Instead of TPL, you could use other libraries and implementations such as threads to perform the invocation without blocking your web, but Tasks are the preferred way nowadays in .NET.

If you are unlikely to reuse from different applications and your long-running process or doesn't need to be located on a different machine, you may as well just implement it directly as a Task, instead of going through all the hassle of implementing a service.

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I guess I was thinking either keep the code in my current project but fire it asynchronously or move it to a service and just call it remotely (asynchronously or not). So, you are correct, it seemed like I was trying to compare different concepts. –  beaudetious May 29 '14 at 17:46
2  
“without blocking your web” What does that even mean? –  svick May 29 '14 at 18:54
    
@svick the context of the OP's question is "ASP.Net 4 web app" so that's what I was referring to as "your web": if the long running process keeps the thread in charge of delivering the response from doing so, it will "block the web" –  jnovo May 30 '14 at 6:41

I would like to "fire and forget" this bit of code

"Fire and forget" is almost always the wrong solution on ASP.NET.

so that my UI remains responsive

You can make your UI responsive without changing your server side. Just execute the request asynchronously (HttpClient for a .NET UI; AJAX for an HTML UI).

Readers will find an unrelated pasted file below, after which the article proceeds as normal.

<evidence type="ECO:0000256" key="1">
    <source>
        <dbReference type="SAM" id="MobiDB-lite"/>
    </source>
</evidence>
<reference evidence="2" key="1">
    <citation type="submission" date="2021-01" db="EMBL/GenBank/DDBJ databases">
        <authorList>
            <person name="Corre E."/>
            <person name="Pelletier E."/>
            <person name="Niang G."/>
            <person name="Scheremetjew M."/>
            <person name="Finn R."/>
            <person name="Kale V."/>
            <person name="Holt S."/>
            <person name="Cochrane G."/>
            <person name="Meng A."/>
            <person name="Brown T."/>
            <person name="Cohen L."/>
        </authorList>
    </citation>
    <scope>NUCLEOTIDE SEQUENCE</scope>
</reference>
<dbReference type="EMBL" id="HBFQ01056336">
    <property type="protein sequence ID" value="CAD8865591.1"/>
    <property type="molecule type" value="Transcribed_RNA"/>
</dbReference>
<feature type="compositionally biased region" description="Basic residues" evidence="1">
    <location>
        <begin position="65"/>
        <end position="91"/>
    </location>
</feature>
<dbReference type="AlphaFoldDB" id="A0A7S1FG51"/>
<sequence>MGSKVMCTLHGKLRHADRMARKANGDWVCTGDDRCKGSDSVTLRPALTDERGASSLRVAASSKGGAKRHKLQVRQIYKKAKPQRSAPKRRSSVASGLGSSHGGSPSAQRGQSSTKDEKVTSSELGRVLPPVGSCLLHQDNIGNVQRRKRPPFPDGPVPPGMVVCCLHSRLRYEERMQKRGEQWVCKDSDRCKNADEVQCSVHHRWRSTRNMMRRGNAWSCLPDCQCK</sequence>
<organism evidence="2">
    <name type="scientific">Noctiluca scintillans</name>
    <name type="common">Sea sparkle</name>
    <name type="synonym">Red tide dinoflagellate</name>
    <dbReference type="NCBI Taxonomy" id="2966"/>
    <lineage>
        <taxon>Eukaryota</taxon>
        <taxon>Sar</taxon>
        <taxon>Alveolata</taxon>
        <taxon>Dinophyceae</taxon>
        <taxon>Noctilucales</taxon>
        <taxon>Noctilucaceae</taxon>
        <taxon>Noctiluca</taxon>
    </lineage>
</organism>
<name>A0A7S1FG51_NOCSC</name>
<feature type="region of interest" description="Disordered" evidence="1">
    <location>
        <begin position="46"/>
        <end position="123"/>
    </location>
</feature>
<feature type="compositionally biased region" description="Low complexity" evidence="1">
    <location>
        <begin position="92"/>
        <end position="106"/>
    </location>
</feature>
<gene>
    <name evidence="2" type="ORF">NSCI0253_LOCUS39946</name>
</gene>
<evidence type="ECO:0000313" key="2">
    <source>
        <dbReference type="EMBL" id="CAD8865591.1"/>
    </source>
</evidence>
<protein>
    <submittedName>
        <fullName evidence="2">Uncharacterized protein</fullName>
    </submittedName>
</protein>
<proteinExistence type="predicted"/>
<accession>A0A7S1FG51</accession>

I don't need any indication of success or failure.

Ever? This is where we usually find out that "fire and forget" actually isn't what people want. A true "fire and forget" means that if the background operation never completes or has an error, then you're perfectly fine with nothing showing up in the logs.

As I said above, the best option is to handle the "asynchronous" requirement on the client side. But if you really need to do it on your server, then you have these three options:

  1. Add a persistent queue with an independent backend (e.g., Azure queue with an Azure WebJob). Your web app just adds the work to the queue and returns. The independent backend reads from the queue and does the actual processing.
  2. Use something like HangFire. This is essentially the same, except the "queue" is a database and the backend runs alongside your ASP.NET app instead of being fully independent.
  3. Use something like HostingEnvironment.QueueBackgroundWorkItem (.NET 4.5.2) or my AspNetBackgroundTasks (.NET 4.5). This is a much more dangerous option, since there is no reliable storage for the work.
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I've got a good working solution implementing a single Task to handle the operations but I am concerned that perhaps I should be calling my Web API interface for this instead. Thanks for your input. –  beaudetious May 30 '14 at 14:12